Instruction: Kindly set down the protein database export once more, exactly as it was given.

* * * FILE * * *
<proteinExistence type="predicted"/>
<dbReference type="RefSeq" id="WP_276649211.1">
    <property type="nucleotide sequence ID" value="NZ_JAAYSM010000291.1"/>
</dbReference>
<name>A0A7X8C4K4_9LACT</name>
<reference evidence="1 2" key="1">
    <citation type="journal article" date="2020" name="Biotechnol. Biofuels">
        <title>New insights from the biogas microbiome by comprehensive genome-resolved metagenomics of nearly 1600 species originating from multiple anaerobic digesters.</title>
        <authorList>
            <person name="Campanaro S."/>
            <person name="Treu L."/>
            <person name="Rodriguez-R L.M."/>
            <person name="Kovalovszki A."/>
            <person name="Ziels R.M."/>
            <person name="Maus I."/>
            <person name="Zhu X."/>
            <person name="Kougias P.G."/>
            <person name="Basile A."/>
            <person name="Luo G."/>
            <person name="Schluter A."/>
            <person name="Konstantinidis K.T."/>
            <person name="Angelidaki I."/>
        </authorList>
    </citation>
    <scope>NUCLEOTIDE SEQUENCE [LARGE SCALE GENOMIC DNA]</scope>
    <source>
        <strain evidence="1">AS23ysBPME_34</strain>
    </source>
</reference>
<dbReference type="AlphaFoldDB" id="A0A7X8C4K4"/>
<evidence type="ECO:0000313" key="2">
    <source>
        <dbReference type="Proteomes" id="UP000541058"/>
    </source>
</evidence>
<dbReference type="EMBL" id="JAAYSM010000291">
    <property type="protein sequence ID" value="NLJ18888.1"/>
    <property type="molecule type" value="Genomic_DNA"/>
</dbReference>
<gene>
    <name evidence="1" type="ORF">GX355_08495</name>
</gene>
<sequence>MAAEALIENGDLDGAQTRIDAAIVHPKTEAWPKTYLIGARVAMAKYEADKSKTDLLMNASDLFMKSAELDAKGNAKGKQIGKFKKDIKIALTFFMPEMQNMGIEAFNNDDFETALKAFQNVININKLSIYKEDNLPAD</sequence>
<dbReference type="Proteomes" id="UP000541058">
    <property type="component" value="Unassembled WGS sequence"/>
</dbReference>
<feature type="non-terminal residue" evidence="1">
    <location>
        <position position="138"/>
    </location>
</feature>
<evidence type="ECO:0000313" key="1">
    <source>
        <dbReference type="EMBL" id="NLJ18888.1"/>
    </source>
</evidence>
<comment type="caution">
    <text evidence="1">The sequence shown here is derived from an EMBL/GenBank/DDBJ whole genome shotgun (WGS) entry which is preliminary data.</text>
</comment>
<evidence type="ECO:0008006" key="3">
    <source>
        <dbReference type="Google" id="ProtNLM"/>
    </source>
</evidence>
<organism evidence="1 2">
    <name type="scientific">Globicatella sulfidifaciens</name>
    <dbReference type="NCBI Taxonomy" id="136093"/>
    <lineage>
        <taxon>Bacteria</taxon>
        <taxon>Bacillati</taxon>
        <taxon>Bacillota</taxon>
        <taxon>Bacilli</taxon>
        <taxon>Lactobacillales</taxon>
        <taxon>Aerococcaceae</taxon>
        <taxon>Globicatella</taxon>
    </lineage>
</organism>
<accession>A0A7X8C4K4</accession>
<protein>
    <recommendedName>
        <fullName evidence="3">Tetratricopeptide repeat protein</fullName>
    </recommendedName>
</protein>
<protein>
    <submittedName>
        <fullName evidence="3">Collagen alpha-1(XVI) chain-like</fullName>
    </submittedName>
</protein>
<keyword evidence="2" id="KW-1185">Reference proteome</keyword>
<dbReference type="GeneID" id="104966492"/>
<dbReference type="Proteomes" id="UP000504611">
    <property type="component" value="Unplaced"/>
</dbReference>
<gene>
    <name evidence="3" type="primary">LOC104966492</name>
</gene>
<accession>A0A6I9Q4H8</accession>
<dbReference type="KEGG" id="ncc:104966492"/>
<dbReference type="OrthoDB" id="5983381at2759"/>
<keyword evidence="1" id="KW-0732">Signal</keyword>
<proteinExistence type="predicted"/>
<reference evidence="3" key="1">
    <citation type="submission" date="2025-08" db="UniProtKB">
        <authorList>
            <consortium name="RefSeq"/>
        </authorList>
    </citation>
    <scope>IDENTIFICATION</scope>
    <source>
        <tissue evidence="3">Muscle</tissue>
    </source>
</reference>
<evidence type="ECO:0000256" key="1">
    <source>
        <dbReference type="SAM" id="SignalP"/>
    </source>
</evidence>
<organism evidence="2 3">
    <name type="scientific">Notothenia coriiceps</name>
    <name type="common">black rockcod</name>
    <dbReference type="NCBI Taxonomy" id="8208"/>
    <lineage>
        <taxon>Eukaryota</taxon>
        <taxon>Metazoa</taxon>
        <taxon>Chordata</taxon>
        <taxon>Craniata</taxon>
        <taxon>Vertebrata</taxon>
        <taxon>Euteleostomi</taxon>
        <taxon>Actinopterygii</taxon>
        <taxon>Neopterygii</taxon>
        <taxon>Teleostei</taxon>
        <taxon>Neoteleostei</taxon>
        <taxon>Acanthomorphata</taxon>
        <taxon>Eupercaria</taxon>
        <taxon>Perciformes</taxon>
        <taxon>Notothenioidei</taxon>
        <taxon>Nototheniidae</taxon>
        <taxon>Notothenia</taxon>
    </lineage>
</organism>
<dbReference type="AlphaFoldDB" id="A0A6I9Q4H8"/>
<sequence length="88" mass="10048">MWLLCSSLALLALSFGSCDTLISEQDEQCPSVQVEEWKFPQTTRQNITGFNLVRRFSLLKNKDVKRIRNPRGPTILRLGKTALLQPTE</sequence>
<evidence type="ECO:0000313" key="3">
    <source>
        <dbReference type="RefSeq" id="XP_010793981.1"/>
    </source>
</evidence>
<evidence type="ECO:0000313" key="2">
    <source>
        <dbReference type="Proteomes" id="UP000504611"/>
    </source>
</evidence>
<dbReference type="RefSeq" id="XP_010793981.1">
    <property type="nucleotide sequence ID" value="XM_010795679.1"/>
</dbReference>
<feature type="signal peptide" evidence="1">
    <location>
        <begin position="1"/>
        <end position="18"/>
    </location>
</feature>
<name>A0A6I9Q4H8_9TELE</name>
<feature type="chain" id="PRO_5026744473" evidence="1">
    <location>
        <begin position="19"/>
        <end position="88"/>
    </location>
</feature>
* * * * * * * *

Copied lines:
<proteinExistence type="predicted"/>
<dbReference type="RefSeq" id="WP_276649211.1">
    <property type="nucleotide sequence ID" value="NZ_JAAYSM010000291.1"/>
</dbReference>
<name>A0A7X8C4K4_9LACT</name>
<reference evidence="1 2" key="1">
    <citation type="journal article" date="2020" name="Biotechnol. Biofuels">
        <title>New insights from the biogas microbiome by comprehensive genome-resolved metagenomics of nearly 1600 species originating from multiple anaerobic digesters.</title>
        <authorList>
            <person name="Campanaro S."/>
            <person name="Treu L."/>
            <person name="Rodriguez-R L.M."/>
            <person name="Kovalovszki A."/>
            <person name="Ziels R.M."/>
            <person name="Maus I."/>
            <person name="Zhu X."/>
            <person name="Kougias P.G."/>
            <person name="Basile A."/>
            <person name="Luo G."/>
            <person name="Schluter A."/>
            <person name="Konstantinidis K.T."/>
            <person name="Angelidaki I."/>
        </authorList>
    </citation>
    <scope>NUCLEOTIDE SEQUENCE [LARGE SCALE GENOMIC DNA]</scope>
    <source>
        <strain evidence="1">AS23ysBPME_34</strain>
    </source>
</reference>
<dbReference type="AlphaFoldDB" id="A0A7X8C4K4"/>
<evidence type="ECO:0000313" key="2">
    <source>
        <dbReference type="Proteomes" id="UP000541058"/>
    </source>
</evidence>
<dbReference type="EMBL" id="JAAYSM010000291">
    <property type="protein sequence ID" value="NLJ18888.1"/>
    <property type="molecule type" value="Genomic_DNA"/>
</dbReference>
<gene>
    <name evidence="1" type="ORF">GX355_08495</name>
</gene>
<sequence>MAAEALIENGDLDGAQTRIDAAIVHPKTEAWPKTYLIGARVAMAKYEADKSKTDLLMNASDLFMKSAELDAKGNAKGKQIGKFKKDIKIALTFFMPEMQNMGIEAFNNDDFETALKAFQNVININKLSIYKEDNLPAD</sequence>
<dbReference type="Proteomes" id="UP000541058">
    <property type="component" value="Unassembled WGS sequence"/>
</dbReference>
<feature type="non-terminal residue" evidence="1">
    <location>
        <position position="138"/>
    </location>
</feature>
<evidence type="ECO:0000313" key="1">
    <source>
        <dbReference type="EMBL" id="NLJ18888.1"/>
    </source>
</evidence>
<comment type="caution">
    <text evidence="1">The sequence shown here is derived from an EMBL/GenBank/DDBJ whole genome shotgun (WGS) entry which is preliminary data.</text>
</comment>
<evidence type="ECO:0008006" key="3">
    <source>
        <dbReference type="Google" id="ProtNLM"/>
    </source>
</evidence>
<organism evidence="1 2">
    <name type="scientific">Globicatella sulfidifaciens</name>
    <dbReference type="NCBI Taxonomy" id="136093"/>
    <lineage>
        <taxon>Bacteria</taxon>
        <taxon>Bacillati</taxon>
        <taxon>Bacillota</taxon>
        <taxon>Bacilli</taxon>
        <taxon>Lactobacillales</taxon>
        <taxon>Aerococcaceae</taxon>
        <taxon>Globicatella</taxon>
    </lineage>
</organism>
<accession>A0A7X8C4K4</accession>
<protein>
    <recommendedName>
        <fullName evidence="3">Tetratricopeptide repeat protein</fullName>
    </recommendedName>
</protein>
<protein>
    <submittedName>
        <fullName evidence="3">Collagen alpha-1(XVI) chain-like</fullName>
    </submittedName>
</protein>
<keyword evidence="2" id="KW-1185">Reference proteome</keyword>
<dbReference type="GeneID" id="104966492"/>
<dbReference type="Proteomes" id="UP000504611">
    <property type="component" value="Unplaced"/>
</dbReference>
<gene>
    <name evidence="3" type="primary">LOC104966492</name>
</gene>
<accession>A0A6I9Q4H8</accession>
<dbReference type="KEGG" id="ncc:104966492"/>
<dbReference type="OrthoDB" id="5983381at2759"/>
<keyword evidence="1" id="KW-0732">Signal</keyword>
<proteinExistence type="predicted"/>
<reference evidence="3" key="1">
    <citation type="submission" date="2025-08" db="UniProtKB">
        <authorList>
            <consortium name="RefSeq"/>
        </authorList>
    </citation>
    <scope>IDENTIFICATION</scope>
    <source>
        <tissue evidence="3">Muscle</tissue>
    </source>
</reference>
<evidence type="ECO:0000256" key="1">
    <source>
        <dbReference type="SAM" id="SignalP"/>
    </source>
</evidence>
<organism evidence="2 3">
    <name type="scientific">Notothenia coriiceps</name>
    <name type="common">black rockcod</name>
    <dbReference type="NCBI Taxonomy" id="8208"/>
    <lineage>
        <taxon>Eukaryota</taxon>
        <taxon>Metazoa</taxon>
        <taxon>Chordata</taxon>
        <taxon>Craniata</taxon>
        <taxon>Vertebrata</taxon>
        <taxon>Euteleostomi</taxon>
        <taxon>Actinopterygii</taxon>
        <taxon>Neopterygii</taxon>
        <taxon>Teleostei</taxon>
        <taxon>Neoteleostei</taxon>
        <taxon>Acanthomorphata</taxon>
        <taxon>Eupercaria</taxon>
        <taxon>Perciformes</taxon>
        <taxon>Notothenioidei</taxon>
        <taxon>Nototheniidae</taxon>
        <taxon>Notothenia</taxon>
    </lineage>
</organism>
<dbReference type="AlphaFoldDB" id="A0A6I9Q4H8"/>
<sequence length="88" mass="10048">MWLLCSSLALLALSFGSCDTLISEQDEQCPSVQVEEWKFPQTTRQNITGFNLVRRFSLLKNKDVKRIRNPRGPTILRLGKTALLQPTE</sequence>
<evidence type="ECO:0000313" key="3">
    <source>
        <dbReference type="RefSeq" id="XP_010793981.1"/>
    </source>
</evidence>
<evidence type="ECO:0000313" key="2">
    <source>
        <dbReference type="Proteomes" id="UP000504611"/>
    </source>
</evidence>
<dbReference type="RefSeq" id="XP_010793981.1">
    <property type="nucleotide sequence ID" value="XM_010795679.1"/>
</dbReference>
<feature type="signal peptide" evidence="1">
    <location>
        <begin position="1"/>
        <end position="18"/>
    </location>
</feature>
<name>A0A6I9Q4H8_9TELE</name>
<feature type="chain" id="PRO_5026744473" evidence="1">
    <location>
        <begin position="19"/>
        <end position="88"/>
    </location>
</feature>